Articles of interest from today’s Guardian:
- Over-counter or internet gene tests a waste of money according to research presented at a Royal College of Physicians meeting–there is no regulation beyond that the tests are safe and measure what they’re supposed to. The “what then?” factor is ignored. It may be so, but as long as the popular press like Newsweek keep headlining with spin like this, the public perception will be that genetic tests are a mine of information… and will be willing to pay for them.
- This one irritates me: There is no stop button in the race for human reengineering, a piece about Meeting of Minds in Brussels last week. It begins with the tired trope of envisioning the near future and the variant nifty improvements we can make to ourselves with biological and technological improvements, and ends with the same old slippery slope questions. Yes, there are ethical issues, and they are legion. But do these Brave New Biologies work? How? On what timescale? Or are they mere scientific twinkles, like Star Trek-style teleportation envisioned from laboratory experiments where sub-atomic particles jump across a lab bench? Yes, there is no “stop button”, but we have been on the brink of these technological marvels (and their associated ethical dilemmas) for some time now, and I’m still relying on coffee to kickstart my brain in the morning.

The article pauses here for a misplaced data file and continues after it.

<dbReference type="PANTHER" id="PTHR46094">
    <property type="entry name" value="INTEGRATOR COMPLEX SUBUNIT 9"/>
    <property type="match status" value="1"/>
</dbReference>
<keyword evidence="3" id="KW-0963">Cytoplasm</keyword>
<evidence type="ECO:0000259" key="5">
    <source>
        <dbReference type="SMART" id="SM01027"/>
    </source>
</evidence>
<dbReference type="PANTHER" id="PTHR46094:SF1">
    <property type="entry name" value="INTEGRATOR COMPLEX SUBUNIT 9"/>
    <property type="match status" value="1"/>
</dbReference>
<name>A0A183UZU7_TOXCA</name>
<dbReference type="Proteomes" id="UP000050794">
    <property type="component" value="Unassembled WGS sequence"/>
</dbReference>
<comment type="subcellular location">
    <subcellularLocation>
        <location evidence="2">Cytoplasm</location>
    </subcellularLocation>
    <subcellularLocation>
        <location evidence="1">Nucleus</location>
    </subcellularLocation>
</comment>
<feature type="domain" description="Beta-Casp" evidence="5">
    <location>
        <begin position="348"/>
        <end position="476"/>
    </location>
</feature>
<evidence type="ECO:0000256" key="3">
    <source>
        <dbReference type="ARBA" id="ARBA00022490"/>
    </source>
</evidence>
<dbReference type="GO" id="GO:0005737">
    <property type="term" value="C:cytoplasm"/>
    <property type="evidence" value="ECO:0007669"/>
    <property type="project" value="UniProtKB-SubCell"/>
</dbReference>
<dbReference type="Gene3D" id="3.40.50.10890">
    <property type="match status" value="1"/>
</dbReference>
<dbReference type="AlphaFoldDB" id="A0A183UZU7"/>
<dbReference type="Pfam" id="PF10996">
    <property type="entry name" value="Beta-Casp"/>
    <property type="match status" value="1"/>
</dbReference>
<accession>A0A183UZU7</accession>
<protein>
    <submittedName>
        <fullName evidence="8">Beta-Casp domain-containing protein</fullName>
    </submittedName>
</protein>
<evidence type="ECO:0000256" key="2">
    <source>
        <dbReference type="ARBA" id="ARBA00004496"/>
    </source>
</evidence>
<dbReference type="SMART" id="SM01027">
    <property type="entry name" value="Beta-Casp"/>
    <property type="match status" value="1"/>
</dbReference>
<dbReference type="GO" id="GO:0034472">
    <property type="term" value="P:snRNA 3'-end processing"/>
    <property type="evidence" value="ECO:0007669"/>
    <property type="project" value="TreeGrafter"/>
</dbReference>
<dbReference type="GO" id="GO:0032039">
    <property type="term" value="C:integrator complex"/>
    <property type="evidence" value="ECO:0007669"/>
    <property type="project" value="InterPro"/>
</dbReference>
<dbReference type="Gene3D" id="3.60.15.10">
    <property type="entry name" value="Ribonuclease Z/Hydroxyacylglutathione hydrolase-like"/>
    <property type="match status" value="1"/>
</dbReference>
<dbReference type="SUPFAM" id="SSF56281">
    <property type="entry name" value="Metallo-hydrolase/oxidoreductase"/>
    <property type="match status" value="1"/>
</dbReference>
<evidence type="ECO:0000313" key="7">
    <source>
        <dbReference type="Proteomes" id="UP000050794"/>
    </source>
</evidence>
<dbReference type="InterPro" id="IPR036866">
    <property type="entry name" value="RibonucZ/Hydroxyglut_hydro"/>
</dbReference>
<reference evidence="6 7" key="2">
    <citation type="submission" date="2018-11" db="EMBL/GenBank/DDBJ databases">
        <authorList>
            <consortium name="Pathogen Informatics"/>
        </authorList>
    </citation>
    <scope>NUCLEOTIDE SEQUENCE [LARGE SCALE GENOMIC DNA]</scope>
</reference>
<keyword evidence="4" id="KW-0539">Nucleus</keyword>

- This, though, is cool: The world in one country: a unique atlas of multicultural Britain. Proof that you can put any data on a map and I’ll think it’s interesting.